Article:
Your salvation is at hand! Hie thee to any recent Samsung tablet wiv a stylus and fire up Samsung Notes.
For me it's been a dogsend, as handwritten notes on an A5 reporter's pad are a bugger to search, while my tablet takes my filthy scrawl (took it a bit of time to get used to my handwriting, but these days it's better at recognising my scrawl than I am) and turns it into proper, searchable text so that finding something from a meeting 3 months ago becomes a breeze. Unlike my Surface Book, which still recognises 1 word in 10 and insists on putting everything on multiple postit notes
Of course, it means being seen in meetings with a Samsung* tablet, but you can't have everything.
* other stylus driven tablets are (presumably) available.
I'm not sure they would be that much different. At the time silicon was simply too puny to do much and data connections were too feeble. The smartphones included a lot of different technologies that had been developed separately over the previous decade. Apple understood how to package these into a new and exciting, nay, magical product, but it couldn't have been done if the phone industry hadn't bankrolled much of the development.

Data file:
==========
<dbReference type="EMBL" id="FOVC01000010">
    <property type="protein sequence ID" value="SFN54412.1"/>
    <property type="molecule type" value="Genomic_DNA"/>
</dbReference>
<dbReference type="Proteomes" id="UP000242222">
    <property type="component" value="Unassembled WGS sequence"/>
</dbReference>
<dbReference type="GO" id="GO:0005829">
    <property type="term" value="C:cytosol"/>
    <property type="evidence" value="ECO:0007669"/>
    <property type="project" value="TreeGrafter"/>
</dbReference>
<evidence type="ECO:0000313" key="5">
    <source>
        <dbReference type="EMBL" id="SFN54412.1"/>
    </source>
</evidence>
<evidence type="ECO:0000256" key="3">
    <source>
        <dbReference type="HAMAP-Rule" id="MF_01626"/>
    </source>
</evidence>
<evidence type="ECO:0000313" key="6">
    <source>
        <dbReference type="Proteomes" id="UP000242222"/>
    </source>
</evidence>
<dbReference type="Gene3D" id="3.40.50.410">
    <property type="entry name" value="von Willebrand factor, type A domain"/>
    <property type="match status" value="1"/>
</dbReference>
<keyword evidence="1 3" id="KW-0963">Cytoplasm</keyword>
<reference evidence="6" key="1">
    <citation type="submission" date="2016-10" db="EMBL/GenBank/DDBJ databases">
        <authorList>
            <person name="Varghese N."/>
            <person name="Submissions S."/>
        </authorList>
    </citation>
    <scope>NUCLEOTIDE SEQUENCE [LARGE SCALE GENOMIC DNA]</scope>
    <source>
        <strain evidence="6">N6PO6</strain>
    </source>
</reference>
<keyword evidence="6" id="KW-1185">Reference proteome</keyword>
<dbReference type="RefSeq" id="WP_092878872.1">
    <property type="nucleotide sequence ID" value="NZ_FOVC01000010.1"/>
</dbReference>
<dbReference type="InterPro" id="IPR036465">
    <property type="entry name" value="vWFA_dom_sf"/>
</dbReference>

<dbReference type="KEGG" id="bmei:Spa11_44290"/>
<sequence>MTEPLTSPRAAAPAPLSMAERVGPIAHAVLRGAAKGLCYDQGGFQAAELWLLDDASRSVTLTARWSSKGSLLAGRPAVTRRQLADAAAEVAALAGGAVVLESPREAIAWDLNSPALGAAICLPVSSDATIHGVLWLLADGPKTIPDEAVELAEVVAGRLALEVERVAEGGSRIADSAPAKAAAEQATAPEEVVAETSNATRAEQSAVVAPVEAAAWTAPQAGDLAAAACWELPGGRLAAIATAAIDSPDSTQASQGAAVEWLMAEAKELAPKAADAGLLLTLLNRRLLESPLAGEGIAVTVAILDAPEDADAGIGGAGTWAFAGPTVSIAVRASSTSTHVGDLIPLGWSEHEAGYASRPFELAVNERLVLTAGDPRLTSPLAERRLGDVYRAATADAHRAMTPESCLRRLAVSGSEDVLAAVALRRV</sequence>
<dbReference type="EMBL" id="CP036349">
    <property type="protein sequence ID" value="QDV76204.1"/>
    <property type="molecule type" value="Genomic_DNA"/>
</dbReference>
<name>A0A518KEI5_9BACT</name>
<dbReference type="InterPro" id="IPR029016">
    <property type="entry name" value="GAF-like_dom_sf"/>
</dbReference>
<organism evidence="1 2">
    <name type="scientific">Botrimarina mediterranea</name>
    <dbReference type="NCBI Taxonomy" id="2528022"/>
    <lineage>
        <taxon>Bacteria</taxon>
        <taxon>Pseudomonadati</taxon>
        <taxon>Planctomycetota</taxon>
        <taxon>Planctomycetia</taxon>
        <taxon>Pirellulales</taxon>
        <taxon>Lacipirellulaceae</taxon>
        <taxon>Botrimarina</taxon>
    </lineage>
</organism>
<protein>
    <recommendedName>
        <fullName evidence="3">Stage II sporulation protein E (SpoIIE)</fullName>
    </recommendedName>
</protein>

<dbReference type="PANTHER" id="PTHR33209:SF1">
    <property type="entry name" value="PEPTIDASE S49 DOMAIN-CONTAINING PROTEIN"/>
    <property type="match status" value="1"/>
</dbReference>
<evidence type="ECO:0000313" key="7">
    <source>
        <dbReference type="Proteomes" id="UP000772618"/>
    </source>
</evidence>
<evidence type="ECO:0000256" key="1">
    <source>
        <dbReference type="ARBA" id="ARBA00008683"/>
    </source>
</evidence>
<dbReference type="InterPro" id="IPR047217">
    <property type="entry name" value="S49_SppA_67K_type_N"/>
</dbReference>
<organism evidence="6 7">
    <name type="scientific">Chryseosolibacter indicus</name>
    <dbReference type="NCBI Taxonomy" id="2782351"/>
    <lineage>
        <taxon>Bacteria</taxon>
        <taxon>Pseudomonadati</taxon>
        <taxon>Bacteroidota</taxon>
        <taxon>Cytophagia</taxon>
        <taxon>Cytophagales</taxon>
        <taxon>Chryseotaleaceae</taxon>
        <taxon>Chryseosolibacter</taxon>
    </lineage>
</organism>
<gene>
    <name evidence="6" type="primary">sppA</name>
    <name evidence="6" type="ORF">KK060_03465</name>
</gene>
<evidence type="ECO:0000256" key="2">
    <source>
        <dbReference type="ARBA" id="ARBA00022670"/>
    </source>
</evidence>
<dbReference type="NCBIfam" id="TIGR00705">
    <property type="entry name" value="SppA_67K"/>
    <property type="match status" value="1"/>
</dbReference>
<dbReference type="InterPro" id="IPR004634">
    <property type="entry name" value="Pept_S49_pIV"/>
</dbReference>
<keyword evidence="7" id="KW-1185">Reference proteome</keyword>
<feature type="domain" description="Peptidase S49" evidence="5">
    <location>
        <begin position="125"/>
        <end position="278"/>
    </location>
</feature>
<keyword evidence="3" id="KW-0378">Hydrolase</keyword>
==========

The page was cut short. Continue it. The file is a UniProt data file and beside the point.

Agreed. Palm and others showed that there was a market for handheld computers, and they pretty well showed what could be done (in an economically feasible manner) with the technology available at the time over the course of that era. We got smartphones when smartphones became technologically and economically viable.
The closest we came in that era was the Handspring Treo series of PalmOS phones. They were nicely integrated, not just a phone taped to a PalmOS device -- for example, SMS and phone calls were handled by PalmOS apps, and PalmOS apps could use cellular data. But the market for such things at the time was not that big, and their hardware was a bit flimsy.
Apple had to wait for multitouch technology becoming available. Smartphones and tabled PC were already there and worked, but without multitouch they were much less versatile to use. And displays too didn't have much resolution. Nor cellular data was fast and especially cheap.
Palm devices were all you could get with the Newton-era technology. Not enough for Jobs, evidently.